Evolution is Cognitive ThermodynamicsJ Scott Turner (State University of New York (SUNY))
Science & Scientist 2023: Life & Cognition at the Intersection of Science, Philosophy, & Religion
ABSTRACT: Charles Darwin sought a natural law explanation for the evolution of life, which he hoped would be free of the vitalist predilections of his grandfather, Erasmus Darwin, and his French predecessor, Jean-Baptiste Lamarck. His solution was natural selection: variation of form and function within generations, with some variants being “naturally selected” for success in breeding. Darwin’s conception of natural selection was inextricably bound up with the organism, particularly in the phenomenon of adaptation, for which he constructed an elaborate theory of heritable adaptation, pangenesis. In the 1920s, Darwin’s organism-centered concept of adaptation was replaced by a gene-centered concept, which conferred fitness on genes for “apt” function relative to genes for “inapt” function. As a result, the vital phenomenon of adaptation was lost.
A coherent theory of evolution requires a coherent theory of life, which modern Darwinism lacks. What is needed is an explicit recognition of life’s unique attributes, among them cognition, intentionality, purposefulness, and creativity, but grounded in life as a thermodynamic phenomenon. I argue that recognizing life’s unique properties (“small-v vitalism”) is not only compatible with understanding life as a thermodynamic phenomenon, it provides a more coherent theory of adaptation and evolutionary change. This negates the Darwinian conception of evolution, however, because it makes evolution a profoundly purposeful phenomenon, driven by the intentionality and creativity of life.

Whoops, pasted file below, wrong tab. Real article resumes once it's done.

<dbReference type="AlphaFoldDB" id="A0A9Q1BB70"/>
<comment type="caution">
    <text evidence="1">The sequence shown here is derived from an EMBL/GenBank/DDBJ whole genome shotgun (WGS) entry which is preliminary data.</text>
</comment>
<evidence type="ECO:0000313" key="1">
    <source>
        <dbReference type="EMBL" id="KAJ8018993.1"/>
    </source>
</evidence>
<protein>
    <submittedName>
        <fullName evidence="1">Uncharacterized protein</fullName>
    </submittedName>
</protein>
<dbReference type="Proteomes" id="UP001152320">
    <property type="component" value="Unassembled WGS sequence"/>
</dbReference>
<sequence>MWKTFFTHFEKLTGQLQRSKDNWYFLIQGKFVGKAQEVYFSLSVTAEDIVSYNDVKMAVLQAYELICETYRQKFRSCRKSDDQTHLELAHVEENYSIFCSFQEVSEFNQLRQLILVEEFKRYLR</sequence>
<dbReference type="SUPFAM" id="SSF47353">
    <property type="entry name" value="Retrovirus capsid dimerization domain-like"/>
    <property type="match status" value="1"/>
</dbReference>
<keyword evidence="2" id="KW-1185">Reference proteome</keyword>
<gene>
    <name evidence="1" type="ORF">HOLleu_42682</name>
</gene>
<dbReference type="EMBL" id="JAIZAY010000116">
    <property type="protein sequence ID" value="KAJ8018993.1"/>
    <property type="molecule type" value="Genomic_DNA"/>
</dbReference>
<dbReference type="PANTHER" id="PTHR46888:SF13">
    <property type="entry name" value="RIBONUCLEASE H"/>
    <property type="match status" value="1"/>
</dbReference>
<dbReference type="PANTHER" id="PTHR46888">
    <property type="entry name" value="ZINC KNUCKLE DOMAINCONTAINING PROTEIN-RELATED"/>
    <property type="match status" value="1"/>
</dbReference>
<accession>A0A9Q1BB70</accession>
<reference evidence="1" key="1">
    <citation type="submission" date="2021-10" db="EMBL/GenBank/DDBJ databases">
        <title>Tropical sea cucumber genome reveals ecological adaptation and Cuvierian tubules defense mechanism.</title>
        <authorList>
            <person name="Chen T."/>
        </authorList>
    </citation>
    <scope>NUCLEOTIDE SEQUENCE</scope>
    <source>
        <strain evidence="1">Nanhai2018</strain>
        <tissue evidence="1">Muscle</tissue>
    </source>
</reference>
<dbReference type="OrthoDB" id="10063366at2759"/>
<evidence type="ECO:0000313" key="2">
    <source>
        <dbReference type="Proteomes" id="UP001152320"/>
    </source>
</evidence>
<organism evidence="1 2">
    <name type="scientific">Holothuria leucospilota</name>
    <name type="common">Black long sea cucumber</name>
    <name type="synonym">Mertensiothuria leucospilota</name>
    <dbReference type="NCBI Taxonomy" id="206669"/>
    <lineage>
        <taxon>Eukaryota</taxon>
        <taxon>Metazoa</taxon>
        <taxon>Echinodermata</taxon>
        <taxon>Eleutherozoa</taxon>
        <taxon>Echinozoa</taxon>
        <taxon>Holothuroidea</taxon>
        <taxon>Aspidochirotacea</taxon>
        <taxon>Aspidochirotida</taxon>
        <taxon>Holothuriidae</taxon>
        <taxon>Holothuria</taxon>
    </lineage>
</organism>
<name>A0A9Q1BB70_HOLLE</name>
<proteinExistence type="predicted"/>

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Detailed SS23 description:
Short SS23 description:
In her 1983 Nobel lecture, Barbara McClintock challenged 21st-century science to “determine the extent of knowledge the cell has of itself, and how it utilizes this knowledge in a ‘thoughtful’ manner when challenged.” Since then, significant scientific progress has been made in recognizing that all cells are cognitive and that they exercise self/nonself discrimination in various ways. These discoveries proved Humberto Maturana’s hypothesis that “[l]iving systems are cognitive systems and living as a process is a process of cognition [...] for all organisms with and without a nervous system” and challenge theories that reduce cognition/consciousness to neuronal correlates, “the minimum neuronal mechanisms jointly sufficient for any one specific conscious experience,” since a single nerve cell already exhibits conscious decision making.
These discoveries also prompted scientists to recognize the need to clarify the concept of “self.” While such efforts advocate a non-reductionist systems approach, they avoid the first-person perspective of selfhood in favor of third-person perspectives. But the first-person perspective is the only concrete account we have of the self. This situation demonstrates the necessity for phenomenological approaches to self-inquiry that transcend systems thinking by embracing conceptual thinking. G.W.F. Hegel’s philosophy demonstrates this method’s applicability for comprehending Logic, Nature, and Spirit. Humanities scholars at Princeton University have conducted several programs engaging with Hegel’s philosophy since 2017, including one individual (now a Research Associate at the Institute for Advanced Study in Princeton) currently studying Hegel’s logical category of life, its transition to the category of cognition, and the implications this has for comprehending organic life and artificial intelligence.